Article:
At the time, bonbons and other chocolate candy were mostly only for rich people, since there wasn't yet a process to make chocolate durable, preservable, and hardy enough to travel. Generally, it would either melt or break down and crystallize after a short time. But Hirshfield came up with a recipe that included cocoa power and a corn syrupy base, and he boiled down the concoction and found a way to package it cheaply and imperishably. He named the candy "Tootsie" after his daughter, Clara "Tootsie" Hirshfield. Other ingredients include sugar, partially hydrogenated soybean oil, condensed milk, soy lecithin, and a number of artificial flavors.

In 1931, the Tootsie Pop was introduced, and it was very popular during the Great Depression because it was so cheap. During World War II, Tootsie Rolls — able to withstand all sorts of heat and cold and other elements in transit — were part of American soldiers' ration kits. Now there are about 62 million Tootsie Rolls manufactured around the world each day.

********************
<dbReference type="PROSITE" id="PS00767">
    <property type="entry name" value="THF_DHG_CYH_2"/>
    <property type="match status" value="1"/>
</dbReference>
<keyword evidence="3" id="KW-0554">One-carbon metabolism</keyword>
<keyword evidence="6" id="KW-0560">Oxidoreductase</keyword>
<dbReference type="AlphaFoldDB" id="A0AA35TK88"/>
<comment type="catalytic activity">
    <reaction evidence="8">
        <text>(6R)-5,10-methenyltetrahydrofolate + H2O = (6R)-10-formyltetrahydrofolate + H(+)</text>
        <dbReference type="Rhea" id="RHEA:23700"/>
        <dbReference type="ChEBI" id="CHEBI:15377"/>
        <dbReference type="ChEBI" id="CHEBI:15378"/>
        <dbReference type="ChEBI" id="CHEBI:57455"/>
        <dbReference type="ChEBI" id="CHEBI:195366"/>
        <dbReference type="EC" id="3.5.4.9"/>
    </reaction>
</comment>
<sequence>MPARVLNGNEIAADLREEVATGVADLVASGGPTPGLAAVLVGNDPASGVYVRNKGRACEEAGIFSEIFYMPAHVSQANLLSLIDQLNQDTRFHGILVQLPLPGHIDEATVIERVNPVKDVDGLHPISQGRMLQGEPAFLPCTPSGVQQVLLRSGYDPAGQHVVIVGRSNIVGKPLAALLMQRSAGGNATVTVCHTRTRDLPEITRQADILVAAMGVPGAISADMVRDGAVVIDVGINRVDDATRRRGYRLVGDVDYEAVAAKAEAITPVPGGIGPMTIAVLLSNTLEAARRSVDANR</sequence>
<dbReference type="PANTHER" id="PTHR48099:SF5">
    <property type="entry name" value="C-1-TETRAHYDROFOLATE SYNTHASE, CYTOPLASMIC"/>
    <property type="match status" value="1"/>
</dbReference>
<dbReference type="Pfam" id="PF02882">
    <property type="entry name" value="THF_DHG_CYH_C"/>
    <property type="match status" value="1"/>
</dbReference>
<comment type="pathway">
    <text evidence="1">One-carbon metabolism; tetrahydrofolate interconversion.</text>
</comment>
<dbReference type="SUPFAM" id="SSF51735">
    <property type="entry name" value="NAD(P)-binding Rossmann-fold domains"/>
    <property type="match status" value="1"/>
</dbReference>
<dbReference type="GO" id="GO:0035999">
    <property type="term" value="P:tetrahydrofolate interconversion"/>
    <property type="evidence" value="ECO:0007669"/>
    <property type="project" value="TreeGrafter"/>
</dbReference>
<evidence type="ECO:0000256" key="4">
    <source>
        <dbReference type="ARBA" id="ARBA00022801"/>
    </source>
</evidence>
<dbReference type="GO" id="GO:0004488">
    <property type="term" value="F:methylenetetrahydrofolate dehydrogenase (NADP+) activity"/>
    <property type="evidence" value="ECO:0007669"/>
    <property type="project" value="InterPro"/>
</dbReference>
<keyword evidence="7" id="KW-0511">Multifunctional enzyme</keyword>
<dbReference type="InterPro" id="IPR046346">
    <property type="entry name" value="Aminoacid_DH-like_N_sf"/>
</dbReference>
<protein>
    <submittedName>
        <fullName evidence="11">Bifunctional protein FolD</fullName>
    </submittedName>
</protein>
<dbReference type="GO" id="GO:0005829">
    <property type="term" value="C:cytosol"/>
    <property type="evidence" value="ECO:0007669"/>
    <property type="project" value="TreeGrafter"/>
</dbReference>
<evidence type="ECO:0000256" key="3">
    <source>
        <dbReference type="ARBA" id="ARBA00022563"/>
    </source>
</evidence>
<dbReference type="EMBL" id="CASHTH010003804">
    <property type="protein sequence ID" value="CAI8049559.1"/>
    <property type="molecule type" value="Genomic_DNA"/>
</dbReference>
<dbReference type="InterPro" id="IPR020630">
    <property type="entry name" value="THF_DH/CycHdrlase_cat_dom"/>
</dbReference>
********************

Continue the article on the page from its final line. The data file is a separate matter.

It was on this day in 1940 that Woody Guthrie wrote the lyrics to "This Land is Your Land" — now one of America's most famous folk songs.

The melody is to an old Baptist hymn. Guthrie wrote the song in response to the grandiose "God Bless America" song, written by Irving Berlin and sung by Kate Smith. Guthrie didn't think that the anthem represented his own or many other Americans' experience with America. So he wrote a folk song as a response to Irving Berlin's "God Bless America," a song that was often accompanied by an orchestra. At first, Guthrie titled his own song "God Blessed America" — past tense. Later, he changed the title to "This Land is Your Land," which is the first line of the song.